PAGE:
|Russo Brothers moved into the renovated stable in 1914. photo by Wurts Bros. from the collection of the Museum of the City of New York|
In the second half of the 19th century Newport, Rhode Island, saw the rise of magnificent palaces, known as "cottages." Most of the opulent residences served their affluent owners only during the glittering summer season. In September and October those millionaires migrated back to New York City.
The King family, however, was different. While Edward King and his wife, the former Mary Augusta Leroy, maintained a fine home in New York, they listed Newport, where Edward had been born, as their permanent address. Their villa, designed by Richard Upjohn and completed in 1846, was the town's grandest at the time. Edward was repeatedly listed as the largest payer of property taxes in Newport.
When Edward died in 1875, The New York Times noted "He was well known in all the leading business centres of the country. He amassed a fortune in the tea and silk trade in China, and was one of the most active business men of the day...He owned considerable real estate in New-York."
King's estate was estimated at about $5 million--more than $110 million today. Mary, somewhat surprisingly, continued wheeling and dealing in Manhattan real estate. Among the properties she owned were Nos. 1116 through 1122 Madison Avenue between 83rd and 84th Streets. No. 1122 Madison was among her less impressive properties, a 35-foot wide "private stable."
The last quarter of the century saw a drastic change in the neighborhood just a block east of Central Park. Carriage houses, for the most part, were being constructed on the opposite side of Park Avenue, farther away from the new, upscale homes. Mary had the old stables converted to a commercial building. The second floor windows and loft opening were dressed up with bracketed cornices, and a decorative balustrade with urn-like finials perched above the roof line.
Mary diligently kept the little store building up to date. In October 1898 she hired architect Edward Smith to remove the old extension in the rear and rebuild the back wall. Then in 1901 she commissioned architects Bannister & Schell to design new show windows. The $2,000 renovations resulted in up-to-date "arcade windows," the modern innovation that recessed the store entrance between deep, glass-fronted display spaces. It was most likely at this time that the first floor was divided into two shops.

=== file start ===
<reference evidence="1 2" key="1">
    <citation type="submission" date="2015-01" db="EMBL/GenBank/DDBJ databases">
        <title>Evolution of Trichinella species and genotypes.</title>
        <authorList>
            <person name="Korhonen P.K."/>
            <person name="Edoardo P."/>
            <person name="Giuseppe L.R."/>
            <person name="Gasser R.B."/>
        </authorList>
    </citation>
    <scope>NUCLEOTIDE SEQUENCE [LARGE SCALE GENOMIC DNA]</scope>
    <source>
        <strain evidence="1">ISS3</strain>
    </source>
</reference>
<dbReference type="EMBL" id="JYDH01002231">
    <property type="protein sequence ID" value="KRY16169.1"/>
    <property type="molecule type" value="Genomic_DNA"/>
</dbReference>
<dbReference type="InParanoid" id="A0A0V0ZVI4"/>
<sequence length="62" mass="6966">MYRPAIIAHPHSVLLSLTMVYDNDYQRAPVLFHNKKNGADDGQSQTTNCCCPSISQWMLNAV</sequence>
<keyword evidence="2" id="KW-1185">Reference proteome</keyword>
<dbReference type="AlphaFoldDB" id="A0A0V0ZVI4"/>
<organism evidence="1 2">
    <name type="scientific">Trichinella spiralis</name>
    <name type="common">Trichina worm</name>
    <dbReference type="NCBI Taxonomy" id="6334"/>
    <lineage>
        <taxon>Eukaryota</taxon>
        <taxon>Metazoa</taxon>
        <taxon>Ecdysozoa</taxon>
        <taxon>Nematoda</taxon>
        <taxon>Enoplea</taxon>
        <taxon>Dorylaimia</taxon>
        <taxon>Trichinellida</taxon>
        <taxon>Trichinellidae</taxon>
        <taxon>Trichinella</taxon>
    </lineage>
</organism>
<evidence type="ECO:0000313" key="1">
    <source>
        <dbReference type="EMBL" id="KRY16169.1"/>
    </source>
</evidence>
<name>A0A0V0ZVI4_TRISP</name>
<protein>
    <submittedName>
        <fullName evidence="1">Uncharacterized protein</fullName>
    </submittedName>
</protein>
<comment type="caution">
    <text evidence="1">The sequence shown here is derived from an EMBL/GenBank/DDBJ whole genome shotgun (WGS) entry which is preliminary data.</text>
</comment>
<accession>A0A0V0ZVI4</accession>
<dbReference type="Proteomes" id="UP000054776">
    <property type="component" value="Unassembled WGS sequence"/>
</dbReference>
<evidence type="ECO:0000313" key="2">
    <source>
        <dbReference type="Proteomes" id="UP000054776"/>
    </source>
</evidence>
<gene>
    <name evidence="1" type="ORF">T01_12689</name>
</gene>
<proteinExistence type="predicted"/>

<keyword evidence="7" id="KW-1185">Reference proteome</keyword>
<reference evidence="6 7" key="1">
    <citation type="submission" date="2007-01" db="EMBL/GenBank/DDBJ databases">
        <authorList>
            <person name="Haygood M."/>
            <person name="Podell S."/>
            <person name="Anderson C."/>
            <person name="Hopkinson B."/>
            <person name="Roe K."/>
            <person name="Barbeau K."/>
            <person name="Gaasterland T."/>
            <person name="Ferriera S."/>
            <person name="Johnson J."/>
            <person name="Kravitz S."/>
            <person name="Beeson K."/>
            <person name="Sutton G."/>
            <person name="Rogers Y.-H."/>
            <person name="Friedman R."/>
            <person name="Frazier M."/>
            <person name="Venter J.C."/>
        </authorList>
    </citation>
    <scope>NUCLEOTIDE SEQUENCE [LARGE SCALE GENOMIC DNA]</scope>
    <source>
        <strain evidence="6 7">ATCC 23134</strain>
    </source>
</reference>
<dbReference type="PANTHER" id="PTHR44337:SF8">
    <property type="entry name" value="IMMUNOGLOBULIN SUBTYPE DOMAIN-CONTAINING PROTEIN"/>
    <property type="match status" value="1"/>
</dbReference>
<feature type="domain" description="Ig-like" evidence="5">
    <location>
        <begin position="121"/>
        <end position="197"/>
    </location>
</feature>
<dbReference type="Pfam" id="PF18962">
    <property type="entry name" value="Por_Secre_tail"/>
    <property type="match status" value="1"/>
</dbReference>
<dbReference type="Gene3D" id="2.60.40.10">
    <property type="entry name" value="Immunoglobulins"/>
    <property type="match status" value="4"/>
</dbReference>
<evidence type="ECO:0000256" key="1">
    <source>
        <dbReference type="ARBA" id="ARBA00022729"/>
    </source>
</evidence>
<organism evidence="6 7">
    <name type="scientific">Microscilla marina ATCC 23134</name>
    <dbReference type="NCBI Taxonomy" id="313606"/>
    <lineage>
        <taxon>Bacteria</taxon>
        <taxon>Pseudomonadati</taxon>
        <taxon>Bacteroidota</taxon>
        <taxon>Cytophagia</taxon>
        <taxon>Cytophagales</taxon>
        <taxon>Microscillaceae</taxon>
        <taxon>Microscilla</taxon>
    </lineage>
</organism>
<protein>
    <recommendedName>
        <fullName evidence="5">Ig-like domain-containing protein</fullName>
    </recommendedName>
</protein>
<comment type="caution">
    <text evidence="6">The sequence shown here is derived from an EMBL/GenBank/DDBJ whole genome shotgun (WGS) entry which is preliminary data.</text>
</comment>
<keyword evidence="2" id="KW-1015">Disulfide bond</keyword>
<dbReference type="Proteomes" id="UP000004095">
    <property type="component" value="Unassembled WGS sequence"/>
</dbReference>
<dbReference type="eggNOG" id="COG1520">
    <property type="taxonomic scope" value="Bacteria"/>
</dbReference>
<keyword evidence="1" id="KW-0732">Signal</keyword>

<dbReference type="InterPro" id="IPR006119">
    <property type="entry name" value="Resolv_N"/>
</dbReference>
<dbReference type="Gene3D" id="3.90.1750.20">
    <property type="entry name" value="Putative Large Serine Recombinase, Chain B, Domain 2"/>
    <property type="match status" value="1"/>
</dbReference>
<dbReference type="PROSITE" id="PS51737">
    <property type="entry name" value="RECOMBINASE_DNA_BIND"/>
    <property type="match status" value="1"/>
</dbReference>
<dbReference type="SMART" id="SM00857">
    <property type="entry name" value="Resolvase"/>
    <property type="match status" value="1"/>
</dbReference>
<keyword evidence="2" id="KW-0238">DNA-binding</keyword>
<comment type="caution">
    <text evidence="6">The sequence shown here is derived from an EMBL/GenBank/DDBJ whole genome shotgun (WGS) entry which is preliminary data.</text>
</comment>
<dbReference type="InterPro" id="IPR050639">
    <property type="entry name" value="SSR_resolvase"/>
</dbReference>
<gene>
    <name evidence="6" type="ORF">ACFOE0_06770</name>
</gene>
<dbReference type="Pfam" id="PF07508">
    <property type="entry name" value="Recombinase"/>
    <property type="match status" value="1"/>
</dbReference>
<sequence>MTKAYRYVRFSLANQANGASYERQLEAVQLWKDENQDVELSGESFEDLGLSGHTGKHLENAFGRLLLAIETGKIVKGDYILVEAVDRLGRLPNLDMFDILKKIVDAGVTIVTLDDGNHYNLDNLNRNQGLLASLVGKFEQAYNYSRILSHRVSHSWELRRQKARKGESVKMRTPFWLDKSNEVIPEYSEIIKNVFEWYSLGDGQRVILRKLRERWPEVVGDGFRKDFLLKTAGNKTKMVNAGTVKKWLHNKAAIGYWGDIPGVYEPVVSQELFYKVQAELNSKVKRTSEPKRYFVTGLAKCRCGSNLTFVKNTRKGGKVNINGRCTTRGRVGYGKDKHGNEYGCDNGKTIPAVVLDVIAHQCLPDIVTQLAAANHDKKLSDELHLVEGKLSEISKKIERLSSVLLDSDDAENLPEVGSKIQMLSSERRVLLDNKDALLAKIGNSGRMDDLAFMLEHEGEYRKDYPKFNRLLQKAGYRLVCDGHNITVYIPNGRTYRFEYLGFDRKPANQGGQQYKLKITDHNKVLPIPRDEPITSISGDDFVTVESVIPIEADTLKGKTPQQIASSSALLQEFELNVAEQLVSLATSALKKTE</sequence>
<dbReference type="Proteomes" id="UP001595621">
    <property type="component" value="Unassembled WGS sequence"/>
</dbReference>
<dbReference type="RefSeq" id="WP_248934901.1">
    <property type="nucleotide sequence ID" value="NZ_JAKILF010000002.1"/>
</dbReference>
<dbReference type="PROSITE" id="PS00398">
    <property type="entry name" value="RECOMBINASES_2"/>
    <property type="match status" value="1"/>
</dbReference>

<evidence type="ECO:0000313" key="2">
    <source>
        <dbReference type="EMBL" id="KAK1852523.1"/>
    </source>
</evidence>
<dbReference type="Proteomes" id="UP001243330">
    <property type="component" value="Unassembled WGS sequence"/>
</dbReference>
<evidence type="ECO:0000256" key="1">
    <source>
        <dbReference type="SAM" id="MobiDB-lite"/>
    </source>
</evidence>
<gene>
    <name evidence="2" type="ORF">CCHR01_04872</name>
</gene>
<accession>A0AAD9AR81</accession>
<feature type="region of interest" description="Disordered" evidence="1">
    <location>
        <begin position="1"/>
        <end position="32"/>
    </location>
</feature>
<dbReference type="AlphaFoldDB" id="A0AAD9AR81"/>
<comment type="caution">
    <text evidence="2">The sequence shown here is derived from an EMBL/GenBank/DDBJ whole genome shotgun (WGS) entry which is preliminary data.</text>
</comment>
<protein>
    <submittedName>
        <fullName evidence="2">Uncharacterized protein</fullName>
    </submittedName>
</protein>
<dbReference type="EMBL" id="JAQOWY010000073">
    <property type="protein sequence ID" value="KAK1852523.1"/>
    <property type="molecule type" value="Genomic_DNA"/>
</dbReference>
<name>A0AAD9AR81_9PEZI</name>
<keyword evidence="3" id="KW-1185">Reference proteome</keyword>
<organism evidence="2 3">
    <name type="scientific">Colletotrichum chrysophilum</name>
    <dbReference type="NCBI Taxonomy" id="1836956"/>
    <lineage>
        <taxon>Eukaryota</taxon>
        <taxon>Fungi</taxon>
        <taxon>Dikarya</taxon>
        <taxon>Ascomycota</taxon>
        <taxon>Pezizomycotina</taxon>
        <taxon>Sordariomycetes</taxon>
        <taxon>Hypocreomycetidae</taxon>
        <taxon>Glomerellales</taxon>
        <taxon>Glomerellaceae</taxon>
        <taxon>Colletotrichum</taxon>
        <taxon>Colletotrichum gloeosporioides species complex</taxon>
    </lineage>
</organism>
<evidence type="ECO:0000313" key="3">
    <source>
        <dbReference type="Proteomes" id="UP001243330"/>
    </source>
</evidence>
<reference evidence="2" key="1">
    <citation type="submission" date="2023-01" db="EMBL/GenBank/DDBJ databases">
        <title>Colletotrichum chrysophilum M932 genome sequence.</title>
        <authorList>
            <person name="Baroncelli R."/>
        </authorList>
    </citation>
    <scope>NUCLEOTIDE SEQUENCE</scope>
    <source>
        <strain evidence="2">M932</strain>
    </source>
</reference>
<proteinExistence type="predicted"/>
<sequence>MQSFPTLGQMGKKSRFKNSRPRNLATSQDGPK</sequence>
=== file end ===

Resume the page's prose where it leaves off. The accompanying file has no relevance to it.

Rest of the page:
Austin Finegan moved his real estate business into half of the renovated structure. He stayed here for several years. On Election Day in 1902 the address was leased by the city as a polling space.
Mary A. King died in her Fifth Avenue mansion on May 3, 1905. Her real estate holdings were distributed mostly between the two surviving of her seven children. The Madison Avenue store went to Edith R. King, the widow of her son, Leroy.
Around 1910 Frederick W. Cohn was the first of a string of tenants involved in the electrical contracting business. In 1911 he was appointed secretary of the new Consolidated Building Trades Employers' Association.
Cohn was followed by Russo Brothers, electricians, who signed a lease in May of 1914. They renewed the contract in 1922. One year earlier another tradition was begun when the Margolis Antiques Shop moved into the other half.
|New-York Tribune, October 30, 1921 (copyright expired)|
Cooking in more than Two of the apartments will render this building liable to immediate vacation by the Tenement House Department
The Margolis Shop remained here at least through 1928. The tradition was continued by Frank Lustig Antiques in the 1960s, Frank Silberman's Art & Ends antiques shop in the 1970s, and Pascoe and Solomon, Inc., dealers in art pottery beginning around 1979.
|In 1937 Russo Brothers had erected a large awning. photo from the collection of the New York Public Library|
The former stables-turned-store received a significant make-over before the first Halston Heritage store opened in 2013. But the intimate proportions of the little hold-out may be gone before long. Real estate listings tout that 11-stories of air rights are available.
|photo via streeteasy|